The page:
“Video” Podcast of HBO’s Game of Thrones, Season 2, Episode 7, “Man Without Honor”

And we’re back, folks!



10 thoughts on ““Video” Podcast of HBO’s Game of Thrones, Season 2, Episode 7, “Man Without Honor”

  1. Son of fire says:

    They should of introduced the miller’s wife in s1 instead of ros & made some vague reference’s about her kids being theon’s…anyway good stuff.

  2. David Hunt says:

    Is Theon from the books old enough to be the father of a kid that could pass for Bran? Isn’t like 18 when the series starts?

    • He’s a bit older, more like 21. And Bran’s a bit younger, 9 years old. But if I recall correctly, Theon uses the tar to ensure that people will “look with their hearts and not their eyes.”

      • David Hunt says:

        Well, there’s the younger boy who he’s definitely old enough to have fathered. So even if he only fathered one of them…he’d still be a kinslayer instead of “just” someone who murdered two boys to prop up his rep.

    • Crystal says:

      Theon is nineteen in the first chapter. Bran is seven when the books begin – so book!Theon is *just* old enough to have sired a boy of six or seven. Though that’s stretching it a lot (twelve is really really pushing it). I’m sure pre-Reek Theon would love for us to THINK he’s that precocious, though.

      Assuming show Theon is aged up a bit, same thing applies. And he’s definitely old enough to have fathered the younger boy in either case, which would give credence to the kinslayer accusation.

  3. winnie says:

    Yeah Theon is at least nineteen at this point and the younger boy is about 4 so its definitely possible he might have killed his own aon. (If unknowingly.) And thus brought the curse of kinslaying on his head thus Ramsay (who is also a kinslayer.)

    Though I didn’t mind the change on the show because knowing he murdered children was damning enough to viewers Ubsullied.

    • Crystal says:

      Yes, it’s stressed that even kinslayers who don’t know they are kinslayers are still cursed. (It has made me wonder sometimes – if the dire wolves are kin to the Starks in a way, was Ned cursed for killing Lady, even though it was mean to be a mercy?)

  4. David says:

    @Steven: I’m a bit surprised to hear your take on the Jaime/Alton cage scene, because I’m usually nodding my head in agreement with most of your analyses.

    I would argue that the unspoken contempt in which book!Jaime holds Cleos is a long league’s worth of difference from deliberately murdering a blood relative, even a distant one, as part of an escape stratagem. Post-Kingslaying, pre-maiming Jaime (“Interregnum Jaime,” maybe?) has made a conscious choice to reject all of the moral values that compete with “family first.” He’ll do terrible things *for* his family (e.g. Bran), not *to* his family.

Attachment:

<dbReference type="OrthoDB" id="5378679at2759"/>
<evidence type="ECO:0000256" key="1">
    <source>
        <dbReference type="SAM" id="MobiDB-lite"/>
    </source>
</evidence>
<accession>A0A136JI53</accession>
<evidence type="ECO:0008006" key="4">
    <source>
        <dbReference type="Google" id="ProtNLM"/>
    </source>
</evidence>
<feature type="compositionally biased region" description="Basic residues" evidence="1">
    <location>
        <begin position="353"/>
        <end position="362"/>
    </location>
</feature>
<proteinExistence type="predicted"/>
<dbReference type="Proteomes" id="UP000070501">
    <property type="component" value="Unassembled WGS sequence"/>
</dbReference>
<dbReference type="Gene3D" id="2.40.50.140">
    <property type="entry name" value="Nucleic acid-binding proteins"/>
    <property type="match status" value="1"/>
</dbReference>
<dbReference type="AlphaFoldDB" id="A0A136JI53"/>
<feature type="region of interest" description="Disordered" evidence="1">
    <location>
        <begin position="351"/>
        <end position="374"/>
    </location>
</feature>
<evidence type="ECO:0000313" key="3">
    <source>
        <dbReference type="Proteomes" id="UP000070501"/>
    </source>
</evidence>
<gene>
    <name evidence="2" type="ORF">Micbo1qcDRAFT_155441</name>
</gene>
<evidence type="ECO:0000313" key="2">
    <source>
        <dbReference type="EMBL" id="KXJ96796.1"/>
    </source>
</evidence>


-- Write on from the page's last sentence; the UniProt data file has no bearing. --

And murdering Alton isn’t just morally repugnant in a way that makes it distinctly out of character for Jaime, even interregnum Jaime. It’s a stupid tactical move. The shot of Jaime pretending to sleep as Karstark approaches indicates that his stratagem relies on Karstark not seeing that Jaime has just beat Alton’s skull in; he needs Karstark to approach and investigate closely in order to strangle him.

    That objective was just as likely to succeed if Jaime had enlisted Alton rather than murdering him. Step 1: Alton fakes a seizure. Step 2: Jaime uses verbal pressure to get Karstark into the cell immediately (“Quickly, before he bites off his own tongue [and loses value as a hostage]! You have to help me, I can’t get something in his mouth while he’s thrashing and my hands are chained!”) Step 3: Alton & Jaime kill Karstark and Jaime has an accomplice/meat shield available to aid his escape attempt.

    tl;dr –> Murdering Alton was badly out of character for Jaime and a stupid tactical move besides, inserted solely for cheap and “edgy” shock value.

  5. David Hunt says:

    You and Scott talking about ways to deal with the “deaths” of Bran & Rickon got me thinking. the story of a king or prince who supposedly died but turns up alive due to being replaced that the two of you came up as one way of trying to deal with that plot point? I heard you guys talking about that and all I could think about was Aegon VI. That is his story. Make of that what you will.

  6. RIPTorrhenKarstark says:

    Why does Catelyn set Jaime free that particular night rather than months earlier? One is that Catelyn only now has Brienne who is sworn to her as a person and not the Starks and Robb. Another is in the books, Lord Karstark’s two sons are killed by Jaime at the Battle of the Whispering Woods. In the show, only one son is killed by Jaime at the Battle of the Whispering Woods. The other one is the guard that Jaime has just killed. So she fears (rightly) that Lord Karstark will murder Jaime with Robb away at The Crag and Brienne mentions that the men are all drinking and Jaime won’t last through the night. Catelyn knows that if Jaime is killed, the Lannisters will kill Arya and Sansa. That’s why she lets him go with Brienne. Agree or disagree with her, I don’t think it’s fair in that particular case that the show didn’t lay any groundwork (Catelyn now has Brienne, Robb’s away, Jaime killing Lord Karstark’s son the previous night) as to why Catelyn does what she does. Plus even if she doesn’t think that Bran and Rickon are dead, in the show she’s very aware that with the ironborn capturing Winterfell (which only happened like one episode ago, right?) her two other sons are in real danger (maybe it’s not as intense as thinking Bran and Rickon are dead, but Winterfell controlled by the ironborn is still pretty intense in and of itself) so she’s more motived to have at least some of children safe.

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